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Drought impacts are still unknown for Broomfield

But the impacts of a dry summer and fall won’t become clear for a while, said Peter Goble, service climatologist and drought specialist with the Colorado Climate Center at Colorado State University. 
Photo by Steve Harvey on Unsplash

Broomfield was among a handful of Colorado counties classified as being in extreme drought by the U.S. Drought Monitor this month, but how that will impact the city and county moving forward is still up in the air. 

Extreme drought is the fourth of five drought classifications on the monitor, with possible impacts including worsening pasture conditions, large fires developing, low reservoirs and water restrictions. 

But the impacts of a dry summer and fall won’t become clear for a while, said Peter Goble, service climatologist and drought specialist with the Colorado Climate Center at Colorado State University. 

“The impacts are going to depend on the next few months because Colorado’s drought impacts tend to be very seasonal,” Goble said. “We see the most impact in the warm season.” 

One of the reasons the drought monitor was ramped up as quickly as it has been is because of impacts on agriculture, Goble said, which might not be what the average Broomfield resident thinks about. Crops planted later in the year suffered from the dry summer, and winter wheat struggled during a dry fall. 

“One reason metro-area residents may not experience impacts imminently is because those water supplies (from Denver Water or the Colorado-Big Thompson Project) have been well managed,” Goble said. 

“If you look at the last two to four years of data we certainly have long-term drought as well as short-term drought, so the fact that the precipitation has been as low as it has been and those are still storing normal … you have to tip your cap to how our water supplies have been managed,” he continued. 

The city and county of Broomfield is supplied with treated water from Denver Water and raw water from Northern Water’s Colorado-Big Thompson Project and Windy Gap system.

Broomfield staff closely monitor water supply conditions, Director of Public Works Kimberly Dall said in a statement. 

The city and county are currently in “Drought Watch,” which aims to reduce water use through voluntary reductions like limiting outside water use, reducing lawn watering and not using a hose to clean driveways and sidewalks.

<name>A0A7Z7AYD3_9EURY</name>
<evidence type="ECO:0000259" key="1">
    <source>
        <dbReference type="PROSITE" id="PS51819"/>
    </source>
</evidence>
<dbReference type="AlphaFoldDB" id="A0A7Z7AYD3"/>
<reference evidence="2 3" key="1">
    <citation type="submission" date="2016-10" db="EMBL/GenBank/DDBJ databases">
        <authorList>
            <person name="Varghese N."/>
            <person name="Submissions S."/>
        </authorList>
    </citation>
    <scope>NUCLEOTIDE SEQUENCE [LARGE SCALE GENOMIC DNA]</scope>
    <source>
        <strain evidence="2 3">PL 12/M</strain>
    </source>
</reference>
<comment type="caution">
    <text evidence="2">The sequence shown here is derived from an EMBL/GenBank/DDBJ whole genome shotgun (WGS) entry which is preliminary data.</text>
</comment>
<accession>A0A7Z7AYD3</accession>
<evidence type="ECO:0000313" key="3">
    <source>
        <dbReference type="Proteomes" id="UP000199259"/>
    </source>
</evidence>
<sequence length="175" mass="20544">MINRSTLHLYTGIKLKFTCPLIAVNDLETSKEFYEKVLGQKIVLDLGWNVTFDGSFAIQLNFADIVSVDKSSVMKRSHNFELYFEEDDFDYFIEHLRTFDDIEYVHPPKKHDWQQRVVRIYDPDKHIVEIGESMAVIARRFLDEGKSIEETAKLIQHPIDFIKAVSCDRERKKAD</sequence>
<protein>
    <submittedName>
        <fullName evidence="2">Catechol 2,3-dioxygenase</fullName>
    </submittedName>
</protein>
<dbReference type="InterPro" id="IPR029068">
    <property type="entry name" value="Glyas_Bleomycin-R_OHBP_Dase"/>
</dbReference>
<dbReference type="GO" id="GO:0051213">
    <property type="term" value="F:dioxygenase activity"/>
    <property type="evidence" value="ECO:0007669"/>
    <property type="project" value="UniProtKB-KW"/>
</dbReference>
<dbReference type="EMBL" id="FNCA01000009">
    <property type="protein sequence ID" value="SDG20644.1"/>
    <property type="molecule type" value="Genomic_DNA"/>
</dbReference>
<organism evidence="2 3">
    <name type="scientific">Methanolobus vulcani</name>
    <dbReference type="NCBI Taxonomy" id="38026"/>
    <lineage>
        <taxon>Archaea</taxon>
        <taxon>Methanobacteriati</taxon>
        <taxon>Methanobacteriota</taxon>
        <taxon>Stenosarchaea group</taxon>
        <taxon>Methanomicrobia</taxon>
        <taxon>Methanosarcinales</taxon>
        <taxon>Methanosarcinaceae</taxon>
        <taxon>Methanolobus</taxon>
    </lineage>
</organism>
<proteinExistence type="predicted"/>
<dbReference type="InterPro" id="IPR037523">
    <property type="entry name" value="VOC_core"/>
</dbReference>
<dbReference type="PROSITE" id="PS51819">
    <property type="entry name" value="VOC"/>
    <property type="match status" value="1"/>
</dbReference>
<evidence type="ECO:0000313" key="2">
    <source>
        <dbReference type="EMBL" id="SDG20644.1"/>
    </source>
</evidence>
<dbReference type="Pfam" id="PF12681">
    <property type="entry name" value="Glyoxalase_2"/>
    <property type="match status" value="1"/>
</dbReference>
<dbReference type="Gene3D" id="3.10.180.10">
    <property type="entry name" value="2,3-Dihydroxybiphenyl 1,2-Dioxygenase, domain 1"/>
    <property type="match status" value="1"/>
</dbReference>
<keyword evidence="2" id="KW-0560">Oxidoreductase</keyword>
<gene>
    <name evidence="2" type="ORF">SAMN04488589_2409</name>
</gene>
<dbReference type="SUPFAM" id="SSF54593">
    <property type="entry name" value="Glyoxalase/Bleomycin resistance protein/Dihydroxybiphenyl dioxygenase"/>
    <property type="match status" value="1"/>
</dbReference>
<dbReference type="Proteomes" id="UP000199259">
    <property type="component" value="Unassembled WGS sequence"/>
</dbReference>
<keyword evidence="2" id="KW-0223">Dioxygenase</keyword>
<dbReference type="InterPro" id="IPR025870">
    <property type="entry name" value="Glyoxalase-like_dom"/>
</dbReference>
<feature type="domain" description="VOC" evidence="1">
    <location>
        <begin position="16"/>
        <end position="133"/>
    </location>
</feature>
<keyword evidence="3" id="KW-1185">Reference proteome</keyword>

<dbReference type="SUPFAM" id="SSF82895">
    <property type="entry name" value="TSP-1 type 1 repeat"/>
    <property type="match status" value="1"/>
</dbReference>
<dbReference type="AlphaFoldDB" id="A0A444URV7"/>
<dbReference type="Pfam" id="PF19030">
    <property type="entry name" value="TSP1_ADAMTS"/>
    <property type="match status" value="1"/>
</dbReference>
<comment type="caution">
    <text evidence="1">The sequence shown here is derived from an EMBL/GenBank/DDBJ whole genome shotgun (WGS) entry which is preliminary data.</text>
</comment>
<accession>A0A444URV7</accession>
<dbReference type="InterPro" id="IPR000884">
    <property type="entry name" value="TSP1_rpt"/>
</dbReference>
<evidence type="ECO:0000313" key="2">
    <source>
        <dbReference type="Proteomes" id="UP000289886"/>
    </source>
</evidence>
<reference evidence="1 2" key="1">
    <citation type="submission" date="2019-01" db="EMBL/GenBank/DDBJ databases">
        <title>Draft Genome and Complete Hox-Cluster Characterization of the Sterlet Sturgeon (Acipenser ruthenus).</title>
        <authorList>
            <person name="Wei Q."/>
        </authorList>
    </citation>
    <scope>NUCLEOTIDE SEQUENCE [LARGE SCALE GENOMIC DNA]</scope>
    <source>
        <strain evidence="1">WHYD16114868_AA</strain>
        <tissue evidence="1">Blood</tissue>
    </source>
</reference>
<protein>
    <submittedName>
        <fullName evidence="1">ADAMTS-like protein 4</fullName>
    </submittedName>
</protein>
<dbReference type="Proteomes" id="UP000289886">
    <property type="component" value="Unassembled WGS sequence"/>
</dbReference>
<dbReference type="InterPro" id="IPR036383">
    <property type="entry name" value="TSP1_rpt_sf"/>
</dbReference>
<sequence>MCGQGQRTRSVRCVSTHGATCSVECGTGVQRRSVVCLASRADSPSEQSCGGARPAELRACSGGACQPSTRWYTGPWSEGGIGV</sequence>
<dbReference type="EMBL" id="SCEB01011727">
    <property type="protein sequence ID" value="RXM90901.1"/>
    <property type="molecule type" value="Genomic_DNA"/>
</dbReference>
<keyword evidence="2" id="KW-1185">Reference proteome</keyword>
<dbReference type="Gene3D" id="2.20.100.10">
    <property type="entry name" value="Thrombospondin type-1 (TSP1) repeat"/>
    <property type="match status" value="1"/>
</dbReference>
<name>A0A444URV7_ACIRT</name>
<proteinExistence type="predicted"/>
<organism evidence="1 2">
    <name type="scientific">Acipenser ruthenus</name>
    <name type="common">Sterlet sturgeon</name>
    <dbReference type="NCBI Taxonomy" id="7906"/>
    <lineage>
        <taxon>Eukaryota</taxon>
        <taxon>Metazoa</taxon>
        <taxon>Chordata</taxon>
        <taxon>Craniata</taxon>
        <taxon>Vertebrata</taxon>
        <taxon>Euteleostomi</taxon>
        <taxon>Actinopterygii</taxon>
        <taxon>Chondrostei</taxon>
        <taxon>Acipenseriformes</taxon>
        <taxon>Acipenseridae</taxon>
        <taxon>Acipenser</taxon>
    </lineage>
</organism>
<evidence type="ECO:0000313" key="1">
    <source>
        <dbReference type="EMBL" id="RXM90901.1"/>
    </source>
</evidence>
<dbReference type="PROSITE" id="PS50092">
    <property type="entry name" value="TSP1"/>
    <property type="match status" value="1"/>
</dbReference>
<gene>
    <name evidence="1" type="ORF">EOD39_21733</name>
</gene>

Broomfield can declare a drought emergency if it’s necessary to put mandatory water conservation measures in place “for the preservation of public property, health, peace and safety of the public,” according to the city’s website. 

“Water supply projections and hydrologic conditions are significant components in deciding when a drought response is needed. The amount of the water supply shortage contributes to the severity of drought declared and the necessary level of response from the community,” Dall said in a statement. 

Broomfield’s drought response is based on reservoir storage levels from its providers, and should those be projected to fall, the municipality may put water restrictions in place. 

The Colorado-Big Thompson Project is currently above its average storage levels for this date, said Jeff Stahla, spokesperson for Northern Water. 

“What that means is going into 2022, with a combination of efficient water use and some of the storage we’ve been able to maintain, we feel confident that we’re ready for this year and will be able to meet the challenge,” Stahla said. 

Stahla noted that Colorado’s annual highs and lows for precipitation can seem out of sync with the averages. 

“In Colorado, you’re often either going into or coming out of a drought,” Stahla said, and effective water management can help smooth out the roller coaster ride of precipitation. 

Northern Water’s Chimney Hollow Reservoir, which is currently being constructed in Larimer County, will bring additional resiliency to Broomfield’s water supply, Stahla said. 

Water conservation efforts in Broomfield are ongoing, Dall said. 

The city and county worked with nonprofit Resource Central in 2021 to provide residents with water conservation education, like the Garden in a Box program that teaches water efficient landscaping through DIY professional garden kits and Slow the Flow, which educated community members on irrigation and managing water needs. 

Broomfield distributed nearly 150 Garden in a Box kits that converted 10,000 square feet to xeriscape gardens, saving an estimated 800,000 gallons of water over the lifetime of the gardens, according to Dall. 

Broomfield also processed more than 570 rebates for high-efficiency toilets and other water-saving equipment this year, and Park Services reduced water usage by 10% through reducing irrigation hours and reducing watering when it rains. 

The city and county will expand water efficiency programs in 2022, including through a lawn replacement program to help residents replace “water-intensive turf,” saving 3,000-6,000 gallons of water per participant. 

“During this time of Drought Watch, all water conservation measures implemented are appreciated,” Dahl said in a statement. “A little effort can make a big difference in conserving this valuable resource.”